Senate “All Bush’s Fault” Non-budget

Jobs and the economy are and will remain America’s #1 issues. Period.

Both the House and Senate proposed competing budgets last week, supposedly to fix things. The news tells us that, along with President Obama’s charm offensive, it sets a hopeful tone for real progress this time around.

Such is not the case. Heck, the Senate budget isn’t a budget at all! Its more of the same old, worn-out, recycled blame game platitudes that Americans got tired of hearing long ago.

The Senate and House Budgets

A budget has boring stuff in it like revenues and outlays spelled out in detail. The Senate budget doesn’t have any of that; therefore it can’t be a budget. You discover that trying to find what percent of spending growth the Senate budget allows. That’s how I found out.

It has been so many year’s since the Senate proposed a budget, they forgot how! They did not forget how to ask for a half trillion more in new spending.

Not that the House budget is good; it isn’t, but at least it has those details; which makes it a real budget proposal.

Senate Budget:
Foundation for Growth: Restoring the Promise of American Opportunity
– Senator Patty Murray (D-WA), Chairman Senate Budget Committee, 3/13/2013

House Budget:
The Path to Prosperity: A Responsible, Balanced Approach
– Representative Paul Ryan (R-WI), Chairman House Budget Committee, 3/12/2013

Neither budget is in the form of an actual bill having a CBO analysis attached to it yet. That makes them both mostly just noise.

It’s all Bush’s Fault, Still!

As ridiculous as it sounds, that is the main thrust of the Senate budget! In it’s 114 pages it spends more time trash talking Republicans than it does proposing anything concrete.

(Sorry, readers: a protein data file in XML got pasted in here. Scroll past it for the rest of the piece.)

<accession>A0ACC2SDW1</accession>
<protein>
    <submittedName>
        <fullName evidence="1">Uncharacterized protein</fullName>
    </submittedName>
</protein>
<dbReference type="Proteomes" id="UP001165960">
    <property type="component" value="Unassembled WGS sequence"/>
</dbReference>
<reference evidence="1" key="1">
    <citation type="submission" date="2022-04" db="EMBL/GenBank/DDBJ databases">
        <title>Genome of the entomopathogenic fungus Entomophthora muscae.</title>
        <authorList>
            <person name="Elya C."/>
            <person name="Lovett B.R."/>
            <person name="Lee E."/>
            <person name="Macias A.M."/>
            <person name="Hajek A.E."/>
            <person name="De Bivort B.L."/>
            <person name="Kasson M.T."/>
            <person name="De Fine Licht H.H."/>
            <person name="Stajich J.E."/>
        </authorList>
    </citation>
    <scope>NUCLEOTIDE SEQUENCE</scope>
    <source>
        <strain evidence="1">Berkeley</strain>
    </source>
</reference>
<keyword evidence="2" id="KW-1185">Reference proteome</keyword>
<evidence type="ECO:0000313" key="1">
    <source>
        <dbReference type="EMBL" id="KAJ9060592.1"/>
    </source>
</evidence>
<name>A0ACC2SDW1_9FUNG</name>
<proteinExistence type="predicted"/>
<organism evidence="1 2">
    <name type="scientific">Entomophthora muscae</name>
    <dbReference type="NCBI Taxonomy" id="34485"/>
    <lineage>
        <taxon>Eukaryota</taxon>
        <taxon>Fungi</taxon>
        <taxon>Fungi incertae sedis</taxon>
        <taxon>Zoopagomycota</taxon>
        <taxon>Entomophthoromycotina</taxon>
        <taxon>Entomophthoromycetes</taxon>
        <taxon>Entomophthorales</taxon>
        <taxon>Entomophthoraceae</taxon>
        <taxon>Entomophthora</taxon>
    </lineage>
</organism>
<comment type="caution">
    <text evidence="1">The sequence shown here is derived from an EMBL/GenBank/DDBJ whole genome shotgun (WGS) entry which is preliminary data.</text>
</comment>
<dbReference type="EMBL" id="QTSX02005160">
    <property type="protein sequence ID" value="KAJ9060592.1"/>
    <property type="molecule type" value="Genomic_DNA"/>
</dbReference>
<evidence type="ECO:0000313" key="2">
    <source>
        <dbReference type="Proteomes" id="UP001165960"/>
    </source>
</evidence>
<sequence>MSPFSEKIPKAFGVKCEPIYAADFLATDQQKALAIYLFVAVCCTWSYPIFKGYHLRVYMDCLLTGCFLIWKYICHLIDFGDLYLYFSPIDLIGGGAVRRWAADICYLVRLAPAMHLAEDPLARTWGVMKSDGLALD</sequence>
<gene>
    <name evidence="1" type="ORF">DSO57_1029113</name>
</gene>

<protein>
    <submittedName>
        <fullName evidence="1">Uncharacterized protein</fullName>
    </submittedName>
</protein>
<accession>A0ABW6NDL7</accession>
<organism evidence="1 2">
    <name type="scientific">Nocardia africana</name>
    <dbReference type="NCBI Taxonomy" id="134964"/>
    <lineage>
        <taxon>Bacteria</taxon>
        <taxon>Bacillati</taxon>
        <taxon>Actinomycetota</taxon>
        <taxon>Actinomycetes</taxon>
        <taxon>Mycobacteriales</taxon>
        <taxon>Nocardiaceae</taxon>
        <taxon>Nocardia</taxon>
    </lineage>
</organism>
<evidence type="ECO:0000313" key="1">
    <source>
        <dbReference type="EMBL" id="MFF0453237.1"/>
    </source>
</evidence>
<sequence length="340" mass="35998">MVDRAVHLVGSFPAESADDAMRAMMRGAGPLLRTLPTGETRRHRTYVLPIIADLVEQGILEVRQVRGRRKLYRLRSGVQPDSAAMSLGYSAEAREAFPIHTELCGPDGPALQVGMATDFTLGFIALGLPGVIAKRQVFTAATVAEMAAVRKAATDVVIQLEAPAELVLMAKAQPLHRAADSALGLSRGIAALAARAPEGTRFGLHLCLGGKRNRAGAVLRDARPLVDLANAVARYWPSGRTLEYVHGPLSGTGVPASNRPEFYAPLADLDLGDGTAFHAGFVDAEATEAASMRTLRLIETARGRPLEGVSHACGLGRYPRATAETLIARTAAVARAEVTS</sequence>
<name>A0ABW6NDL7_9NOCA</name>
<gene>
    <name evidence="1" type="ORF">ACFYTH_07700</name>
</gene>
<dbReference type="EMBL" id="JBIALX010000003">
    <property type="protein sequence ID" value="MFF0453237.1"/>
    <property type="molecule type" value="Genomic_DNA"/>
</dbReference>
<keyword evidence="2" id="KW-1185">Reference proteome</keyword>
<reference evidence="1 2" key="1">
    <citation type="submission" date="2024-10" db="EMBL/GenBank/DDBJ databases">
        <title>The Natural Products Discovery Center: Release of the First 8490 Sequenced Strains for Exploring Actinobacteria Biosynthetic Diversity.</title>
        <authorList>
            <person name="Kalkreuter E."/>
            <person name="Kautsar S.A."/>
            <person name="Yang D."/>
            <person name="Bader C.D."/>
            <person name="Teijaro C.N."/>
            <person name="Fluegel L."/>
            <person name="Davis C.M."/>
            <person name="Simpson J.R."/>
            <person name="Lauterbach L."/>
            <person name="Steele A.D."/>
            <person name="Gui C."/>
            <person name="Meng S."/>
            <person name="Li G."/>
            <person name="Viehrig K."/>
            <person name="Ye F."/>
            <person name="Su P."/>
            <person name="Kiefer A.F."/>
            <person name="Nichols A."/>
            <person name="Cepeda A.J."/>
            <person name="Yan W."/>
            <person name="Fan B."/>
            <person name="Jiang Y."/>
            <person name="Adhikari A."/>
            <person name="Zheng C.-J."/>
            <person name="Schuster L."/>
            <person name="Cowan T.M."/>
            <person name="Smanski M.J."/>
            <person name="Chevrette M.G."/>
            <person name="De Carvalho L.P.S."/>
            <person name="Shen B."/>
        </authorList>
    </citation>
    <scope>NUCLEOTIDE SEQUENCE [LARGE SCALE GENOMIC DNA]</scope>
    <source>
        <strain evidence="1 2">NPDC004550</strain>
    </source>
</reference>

Its very first two graphics prove it. They begin a theme that runs throughout the document.

The graphic at left shows a CBO projection made the month George W. became President in January 2001. It projects that debt held by the public would be paid off by 2009! That didn’t happen.

Unreported is it was based on ridiculously optimistic numbers; like a >5% GDP growth rate and unemployment around 4.6%. That wasn’t even remotely close to their 10-year averages. Then we were hit with the 2001/2003 recessions as well as the wars and prescription drug program which were fully supported by both parties.

The graphic on the right shows where, according to the Senate, the debt came from. It’s a graphic from the ultra-liberal Center on Budget and Policy Priorities.  It erroneously claims 50% of debt growth is from the Bush-era tax cuts and the wars! They conclude “the fiscal policies of the Bush administration, generated a significant portion of today’s debt.”

Obama, of course, tried to stop it with $6.3 trillion (so far) in debt growth but can’t reverse the trend.

Conclusions

The House budget calls for repeal of Obamacare to balance the budget. It ain’t gonna happen.

Voters haven’t discovered its true price tag yet and until costs start piling up in mid-2015 or so then there will not be any public outcry for changes. Most folks think Obamacare is free.

The House budget proposal balances the budget in 10 years by limiting the GROWTH in federal spending to just 3.5%/yr.  This cant’ be verified, but it is said the Senate budget allows for 5%/yr growth and never balances the budget. Current inflation is under 3% right now.

A 3.5% growth rate still allows for inflation adjusted current spending every year with money left over for job creation and economic development.

If true, it doesn’t matter which side of the political fence you live on, if you can reduce spending growth to 3.5%/yr then the federal budget can be balanced and job creation funded. It doesn’t matter how you get there!

However, looking at the two budget proposals, it is obvious that Democrats and Republicans will never agree on a path to get there… charm offensive notwithstanding.

Looks like we are back to square one… bickering!

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About azleader

Learning to see life more clearly... one image at a time!

Posted on Mar 18, 2013, in Business, Debt, Deficit, economics, Economy, Government, news, Opinion, Politics, Taxes. Bookmark the permalink. Leave a comment.

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